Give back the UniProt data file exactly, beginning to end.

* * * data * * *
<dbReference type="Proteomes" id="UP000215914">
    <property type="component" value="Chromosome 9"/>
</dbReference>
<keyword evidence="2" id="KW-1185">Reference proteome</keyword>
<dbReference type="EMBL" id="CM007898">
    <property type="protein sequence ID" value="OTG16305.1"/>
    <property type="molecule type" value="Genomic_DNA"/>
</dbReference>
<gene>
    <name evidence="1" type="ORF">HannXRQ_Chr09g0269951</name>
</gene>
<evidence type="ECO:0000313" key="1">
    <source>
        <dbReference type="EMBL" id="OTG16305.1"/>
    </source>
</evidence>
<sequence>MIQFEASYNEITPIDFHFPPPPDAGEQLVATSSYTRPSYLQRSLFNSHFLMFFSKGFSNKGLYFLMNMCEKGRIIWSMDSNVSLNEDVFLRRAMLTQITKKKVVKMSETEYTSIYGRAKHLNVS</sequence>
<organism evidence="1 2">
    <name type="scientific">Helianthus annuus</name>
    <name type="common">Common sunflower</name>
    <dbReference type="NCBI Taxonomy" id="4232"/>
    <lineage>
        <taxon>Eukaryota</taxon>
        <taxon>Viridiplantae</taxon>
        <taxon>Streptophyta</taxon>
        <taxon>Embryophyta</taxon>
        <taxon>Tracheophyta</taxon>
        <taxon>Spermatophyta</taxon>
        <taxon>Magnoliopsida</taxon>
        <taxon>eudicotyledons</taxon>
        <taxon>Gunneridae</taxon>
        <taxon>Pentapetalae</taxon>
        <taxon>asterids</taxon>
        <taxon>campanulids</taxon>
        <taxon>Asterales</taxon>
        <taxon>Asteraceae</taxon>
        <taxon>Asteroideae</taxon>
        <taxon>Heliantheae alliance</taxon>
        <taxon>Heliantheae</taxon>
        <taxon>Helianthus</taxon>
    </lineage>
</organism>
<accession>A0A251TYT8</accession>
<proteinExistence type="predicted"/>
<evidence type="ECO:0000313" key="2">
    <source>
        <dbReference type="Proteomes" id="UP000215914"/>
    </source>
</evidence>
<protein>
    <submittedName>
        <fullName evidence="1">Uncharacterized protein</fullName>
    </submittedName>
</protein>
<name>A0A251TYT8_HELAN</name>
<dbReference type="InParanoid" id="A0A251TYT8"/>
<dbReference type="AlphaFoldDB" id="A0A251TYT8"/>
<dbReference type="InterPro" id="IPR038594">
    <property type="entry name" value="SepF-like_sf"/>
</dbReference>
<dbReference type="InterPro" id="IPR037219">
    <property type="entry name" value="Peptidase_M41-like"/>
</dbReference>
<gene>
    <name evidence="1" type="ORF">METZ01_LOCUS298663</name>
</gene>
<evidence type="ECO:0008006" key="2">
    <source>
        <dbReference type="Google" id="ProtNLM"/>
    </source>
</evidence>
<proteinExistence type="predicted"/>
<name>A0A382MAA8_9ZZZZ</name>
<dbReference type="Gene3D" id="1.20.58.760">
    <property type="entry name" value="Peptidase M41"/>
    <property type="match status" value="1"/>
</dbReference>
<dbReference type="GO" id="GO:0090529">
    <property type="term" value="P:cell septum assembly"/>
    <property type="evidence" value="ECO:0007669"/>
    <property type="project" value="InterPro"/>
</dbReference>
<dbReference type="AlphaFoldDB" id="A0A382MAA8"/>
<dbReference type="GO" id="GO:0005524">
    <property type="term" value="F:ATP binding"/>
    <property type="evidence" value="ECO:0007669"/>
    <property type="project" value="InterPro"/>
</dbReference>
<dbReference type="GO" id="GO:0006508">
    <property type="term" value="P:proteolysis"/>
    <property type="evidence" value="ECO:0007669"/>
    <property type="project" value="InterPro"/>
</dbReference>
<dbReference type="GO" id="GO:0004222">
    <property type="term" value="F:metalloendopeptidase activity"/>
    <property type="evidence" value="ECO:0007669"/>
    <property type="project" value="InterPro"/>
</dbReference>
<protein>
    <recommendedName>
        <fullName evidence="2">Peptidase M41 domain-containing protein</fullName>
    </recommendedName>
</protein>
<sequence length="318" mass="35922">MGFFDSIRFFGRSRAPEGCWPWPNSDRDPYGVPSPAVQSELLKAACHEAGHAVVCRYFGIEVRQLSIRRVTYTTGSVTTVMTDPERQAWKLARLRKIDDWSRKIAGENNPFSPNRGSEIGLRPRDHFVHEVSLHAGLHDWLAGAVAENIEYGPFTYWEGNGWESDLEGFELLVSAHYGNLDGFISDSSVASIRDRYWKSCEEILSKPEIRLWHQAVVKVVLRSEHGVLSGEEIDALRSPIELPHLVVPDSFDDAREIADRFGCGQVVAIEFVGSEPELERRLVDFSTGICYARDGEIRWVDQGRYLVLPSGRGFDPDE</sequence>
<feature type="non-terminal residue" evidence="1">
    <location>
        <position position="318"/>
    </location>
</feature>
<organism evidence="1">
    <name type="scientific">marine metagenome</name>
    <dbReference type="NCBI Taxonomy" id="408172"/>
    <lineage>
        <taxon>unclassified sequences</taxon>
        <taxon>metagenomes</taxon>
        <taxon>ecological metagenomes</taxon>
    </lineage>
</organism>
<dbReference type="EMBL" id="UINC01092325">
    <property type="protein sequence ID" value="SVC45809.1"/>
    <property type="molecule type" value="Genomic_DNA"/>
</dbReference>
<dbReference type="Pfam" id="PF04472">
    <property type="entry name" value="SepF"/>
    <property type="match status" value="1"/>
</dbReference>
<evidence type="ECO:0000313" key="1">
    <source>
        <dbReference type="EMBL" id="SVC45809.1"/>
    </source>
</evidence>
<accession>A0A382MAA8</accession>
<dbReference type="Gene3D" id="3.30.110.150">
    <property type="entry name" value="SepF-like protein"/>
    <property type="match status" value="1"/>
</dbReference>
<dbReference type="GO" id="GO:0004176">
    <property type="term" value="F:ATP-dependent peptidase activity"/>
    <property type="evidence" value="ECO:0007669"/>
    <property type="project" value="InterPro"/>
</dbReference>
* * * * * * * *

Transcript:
<dbReference type="Proteomes" id="UP000215914">
    <property type="component" value="Chromosome 9"/>
</dbReference>
<keyword evidence="2" id="KW-1185">Reference proteome</keyword>
<dbReference type="EMBL" id="CM007898">
    <property type="protein sequence ID" value="OTG16305.1"/>
    <property type="molecule type" value="Genomic_DNA"/>
</dbReference>
<gene>
    <name evidence="1" type="ORF">HannXRQ_Chr09g0269951</name>
</gene>
<evidence type="ECO:0000313" key="1">
    <source>
        <dbReference type="EMBL" id="OTG16305.1"/>
    </source>
</evidence>
<sequence>MIQFEASYNEITPIDFHFPPPPDAGEQLVATSSYTRPSYLQRSLFNSHFLMFFSKGFSNKGLYFLMNMCEKGRIIWSMDSNVSLNEDVFLRRAMLTQITKKKVVKMSETEYTSIYGRAKHLNVS</sequence>
<organism evidence="1 2">
    <name type="scientific">Helianthus annuus</name>
    <name type="common">Common sunflower</name>
    <dbReference type="NCBI Taxonomy" id="4232"/>
    <lineage>
        <taxon>Eukaryota</taxon>
        <taxon>Viridiplantae</taxon>
        <taxon>Streptophyta</taxon>
        <taxon>Embryophyta</taxon>
        <taxon>Tracheophyta</taxon>
        <taxon>Spermatophyta</taxon>
        <taxon>Magnoliopsida</taxon>
        <taxon>eudicotyledons</taxon>
        <taxon>Gunneridae</taxon>
        <taxon>Pentapetalae</taxon>
        <taxon>asterids</taxon>
        <taxon>campanulids</taxon>
        <taxon>Asterales</taxon>
        <taxon>Asteraceae</taxon>
        <taxon>Asteroideae</taxon>
        <taxon>Heliantheae alliance</taxon>
        <taxon>Heliantheae</taxon>
        <taxon>Helianthus</taxon>
    </lineage>
</organism>
<accession>A0A251TYT8</accession>
<proteinExistence type="predicted"/>
<evidence type="ECO:0000313" key="2">
    <source>
        <dbReference type="Proteomes" id="UP000215914"/>
    </source>
</evidence>
<protein>
    <submittedName>
        <fullName evidence="1">Uncharacterized protein</fullName>
    </submittedName>
</protein>
<name>A0A251TYT8_HELAN</name>
<dbReference type="InParanoid" id="A0A251TYT8"/>
<dbReference type="AlphaFoldDB" id="A0A251TYT8"/>
<dbReference type="InterPro" id="IPR038594">
    <property type="entry name" value="SepF-like_sf"/>
</dbReference>
<dbReference type="InterPro" id="IPR037219">
    <property type="entry name" value="Peptidase_M41-like"/>
</dbReference>
<gene>
    <name evidence="1" type="ORF">METZ01_LOCUS298663</name>
</gene>
<evidence type="ECO:0008006" key="2">
    <source>
        <dbReference type="Google" id="ProtNLM"/>
    </source>
</evidence>
<proteinExistence type="predicted"/>
<name>A0A382MAA8_9ZZZZ</name>
<dbReference type="Gene3D" id="1.20.58.760">
    <property type="entry name" value="Peptidase M41"/>
    <property type="match status" value="1"/>
</dbReference>
<dbReference type="GO" id="GO:0090529">
    <property type="term" value="P:cell septum assembly"/>
    <property type="evidence" value="ECO:0007669"/>
    <property type="project" value="InterPro"/>
</dbReference>
<dbReference type="AlphaFoldDB" id="A0A382MAA8"/>
<dbReference type="GO" id="GO:0005524">
    <property type="term" value="F:ATP binding"/>
    <property type="evidence" value="ECO:0007669"/>
    <property type="project" value="InterPro"/>
</dbReference>
<dbReference type="GO" id="GO:0006508">
    <property type="term" value="P:proteolysis"/>
    <property type="evidence" value="ECO:0007669"/>
    <property type="project" value="InterPro"/>
</dbReference>
<dbReference type="GO" id="GO:0004222">
    <property type="term" value="F:metalloendopeptidase activity"/>
    <property type="evidence" value="ECO:0007669"/>
    <property type="project" value="InterPro"/>
</dbReference>
<protein>
    <recommendedName>
        <fullName evidence="2">Peptidase M41 domain-containing protein</fullName>
    </recommendedName>
</protein>
<sequence length="318" mass="35922">MGFFDSIRFFGRSRAPEGCWPWPNSDRDPYGVPSPAVQSELLKAACHEAGHAVVCRYFGIEVRQLSIRRVTYTTGSVTTVMTDPERQAWKLARLRKIDDWSRKIAGENNPFSPNRGSEIGLRPRDHFVHEVSLHAGLHDWLAGAVAENIEYGPFTYWEGNGWESDLEGFELLVSAHYGNLDGFISDSSVASIRDRYWKSCEEILSKPEIRLWHQAVVKVVLRSEHGVLSGEEIDALRSPIELPHLVVPDSFDDAREIADRFGCGQVVAIEFVGSEPELERRLVDFSTGICYARDGEIRWVDQGRYLVLPSGRGFDPDE</sequence>
<feature type="non-terminal residue" evidence="1">
    <location>
        <position position="318"/>
    </location>
</feature>
<organism evidence="1">
    <name type="scientific">marine metagenome</name>
    <dbReference type="NCBI Taxonomy" id="408172"/>
    <lineage>
        <taxon>unclassified sequences</taxon>
        <taxon>metagenomes</taxon>
        <taxon>ecological metagenomes</taxon>
    </lineage>
</organism>
<dbReference type="EMBL" id="UINC01092325">
    <property type="protein sequence ID" value="SVC45809.1"/>
    <property type="molecule type" value="Genomic_DNA"/>
</dbReference>
<dbReference type="Pfam" id="PF04472">
    <property type="entry name" value="SepF"/>
    <property type="match status" value="1"/>
</dbReference>
<evidence type="ECO:0000313" key="1">
    <source>
        <dbReference type="EMBL" id="SVC45809.1"/>
    </source>
</evidence>
<accession>A0A382MAA8</accession>
<dbReference type="Gene3D" id="3.30.110.150">
    <property type="entry name" value="SepF-like protein"/>
    <property type="match status" value="1"/>
</dbReference>
<dbReference type="GO" id="GO:0004176">
    <property type="term" value="F:ATP-dependent peptidase activity"/>
    <property type="evidence" value="ECO:0007669"/>
    <property type="project" value="InterPro"/>
</dbReference>